US President Barack Obama paid passionate tribute to black civil rights trailblazers on the centennial of the NAACP, but said a "new mindset" was necessary to achieve a post-racial America.
The first black president in US history received a thunderous welcome at a dinner Thursday marking the 100th anniversary of the National Association for the Advancement of Colored People, founded after the abolition of slavery but when segregation "was a way of life (and) when lynchings were all too common."
The president paid homage to civil rights heroes, such as scholar W.E.B. Du Bois and the slain civil rights icon Martin Luther King, Jr for overcoming "the stain of slavery and the sin of segregation."
"Because of what they did, we are a more perfect union," Obama told a packed hotel ballroom.
"Because Jim Crow laws were overturned, black CEOs today run Fortune 500 companies. Because civil rights laws were passed, black mayors, governors and members of Congress serve in places where they might once have been unable to vote.
"And because ordinary people made the civil rights movement their own, I made a trip to Springfield a couple years ago -- where (Civil War-era US president Abraham) Lincoln once lived, and race riots once raged -- and began the journey that has led me here tonight as the 44th President of the United States of America."
Race played a contentious role in Obama's election campaign, and he faced criticism for both overstating and understating his racial heritage.
He often tiptoed gingerly around the issue, and though Obama delivered a major address on race in the midst of his presidential campaign, he mostly took pains not to present himself as a candidate who would focus on Black America's concerns at the expense of other communities.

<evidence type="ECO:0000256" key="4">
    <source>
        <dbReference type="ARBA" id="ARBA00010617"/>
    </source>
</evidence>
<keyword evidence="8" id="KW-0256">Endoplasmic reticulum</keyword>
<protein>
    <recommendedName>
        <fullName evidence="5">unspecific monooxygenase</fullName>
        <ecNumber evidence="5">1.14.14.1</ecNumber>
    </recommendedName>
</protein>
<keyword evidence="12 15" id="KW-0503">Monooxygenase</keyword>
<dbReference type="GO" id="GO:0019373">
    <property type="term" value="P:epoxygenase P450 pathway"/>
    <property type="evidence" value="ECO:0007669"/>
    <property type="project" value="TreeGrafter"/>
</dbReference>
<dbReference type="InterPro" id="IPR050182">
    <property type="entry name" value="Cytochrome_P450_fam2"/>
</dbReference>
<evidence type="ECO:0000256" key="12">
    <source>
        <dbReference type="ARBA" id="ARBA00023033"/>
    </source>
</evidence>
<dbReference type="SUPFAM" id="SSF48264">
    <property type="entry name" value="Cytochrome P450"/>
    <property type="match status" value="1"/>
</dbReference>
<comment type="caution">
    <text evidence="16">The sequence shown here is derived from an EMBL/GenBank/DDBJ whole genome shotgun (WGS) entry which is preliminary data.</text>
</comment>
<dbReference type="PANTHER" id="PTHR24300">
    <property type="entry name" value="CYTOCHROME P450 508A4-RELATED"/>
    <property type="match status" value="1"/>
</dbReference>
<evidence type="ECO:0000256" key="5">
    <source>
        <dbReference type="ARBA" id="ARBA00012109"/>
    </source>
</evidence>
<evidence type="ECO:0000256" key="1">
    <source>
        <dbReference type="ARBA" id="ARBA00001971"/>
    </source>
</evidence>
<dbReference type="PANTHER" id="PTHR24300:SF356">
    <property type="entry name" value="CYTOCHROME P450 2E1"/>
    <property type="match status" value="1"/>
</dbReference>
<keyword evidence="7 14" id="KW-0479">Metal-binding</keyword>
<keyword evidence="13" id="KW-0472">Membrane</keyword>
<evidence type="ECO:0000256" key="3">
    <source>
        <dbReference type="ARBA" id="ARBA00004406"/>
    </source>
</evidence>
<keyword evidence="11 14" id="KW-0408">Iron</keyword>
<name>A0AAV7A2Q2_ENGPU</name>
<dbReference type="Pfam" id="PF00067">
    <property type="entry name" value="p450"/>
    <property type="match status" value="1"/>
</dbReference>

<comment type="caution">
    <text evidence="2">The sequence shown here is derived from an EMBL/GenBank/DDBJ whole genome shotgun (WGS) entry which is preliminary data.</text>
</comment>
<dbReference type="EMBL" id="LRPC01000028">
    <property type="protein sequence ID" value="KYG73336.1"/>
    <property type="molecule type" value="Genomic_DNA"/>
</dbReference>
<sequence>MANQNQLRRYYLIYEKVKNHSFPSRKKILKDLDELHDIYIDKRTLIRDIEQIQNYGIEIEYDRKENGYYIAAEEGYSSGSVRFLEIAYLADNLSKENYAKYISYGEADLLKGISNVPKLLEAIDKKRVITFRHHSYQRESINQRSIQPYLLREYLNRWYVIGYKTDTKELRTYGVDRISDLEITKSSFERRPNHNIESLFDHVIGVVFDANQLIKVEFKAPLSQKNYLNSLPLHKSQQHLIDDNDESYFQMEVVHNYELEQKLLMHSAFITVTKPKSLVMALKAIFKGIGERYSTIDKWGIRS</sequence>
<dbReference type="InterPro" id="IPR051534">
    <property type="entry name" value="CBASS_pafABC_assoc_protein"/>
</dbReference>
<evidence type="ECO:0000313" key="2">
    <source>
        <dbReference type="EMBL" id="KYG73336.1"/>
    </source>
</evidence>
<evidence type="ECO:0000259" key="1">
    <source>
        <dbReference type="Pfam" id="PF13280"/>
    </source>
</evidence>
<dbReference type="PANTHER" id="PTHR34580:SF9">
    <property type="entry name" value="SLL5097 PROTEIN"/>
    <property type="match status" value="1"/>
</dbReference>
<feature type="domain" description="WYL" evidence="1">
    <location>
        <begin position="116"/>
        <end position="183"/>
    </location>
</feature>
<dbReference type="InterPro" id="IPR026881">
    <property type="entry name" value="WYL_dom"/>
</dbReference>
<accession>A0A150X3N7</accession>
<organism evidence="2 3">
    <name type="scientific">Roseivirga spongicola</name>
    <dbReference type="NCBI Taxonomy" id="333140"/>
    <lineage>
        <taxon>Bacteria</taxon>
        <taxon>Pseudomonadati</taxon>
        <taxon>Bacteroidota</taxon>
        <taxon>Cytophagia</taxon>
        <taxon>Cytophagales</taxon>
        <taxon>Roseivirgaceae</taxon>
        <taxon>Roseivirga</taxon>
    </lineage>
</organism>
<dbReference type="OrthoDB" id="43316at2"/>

But during his first address to civil rights leaders since his historic November election, Obama spoke at length about the problems in black communities and the challenges they still face, decades after US law banned segregation.
He paid tribute to the progress made by the civil rights movement, but he added: "We know that too many barriers still remain."
Obama said: "I understand there may be a temptation among some to think that discrimination is no longer a problem in 2009. But make no mistake: the pain of discrimination is still felt in America."
Obama pointed to the spiraling costs of healthcare, noting that African Americans are "more likely to suffer from a host of diseases but less likely to own health insurance than just about anyone else."
Black youths, he noted, are five times more likely than their white counterparts to go to prison, and the scourge of HIV/Aids, while ravaging regions such as Africa, is "devastating the African-American community here at home with disproportionate force."
But with a sizzling cadence invoking the passion of a southern preacher, Obama warned that "government programs alone won't get our children to the Promised Land.
"We need a new mindset, a new set of attitudes -- because one of the most durable and destructive legacies of discrimination is the way that we have internalized a sense of limitation; how so many in our community have come to expect so little of ourselves."
The son of a onetime Kenyan goat herder and a white mother from Kansas, Obama related details of his recent trip to Ghana, where he visited Cape Coast Castle, a historic fort that held slaves before they were transported to the Americas.
The visit, Obama said, reminded him of the "all the pain and all the hardships."
"But I was also reminded of something else. I was reminded that no matter how bitter the rod or how stony the road, we have persevered."
Obama also drew on his biography, describing how his mother raised him as a single parent, to call for a renewed sense of personal responsibility among African-Americans, urging black families to set the bar higher for their children.
"We can't tell our kids to do well in school and fail to support them when they get home. For our kids to excel, we must accept our own responsibilities" as parents, Obama said.
"Our kids can't all aspire to be the next LeBron (James, a basketball star) or (rapper) Lil Wayne. I want them aspiring to be scientists and engineers, doctors and teachers, not just ballers and rappers," he said.
"I want them aspiring to be president of the United States."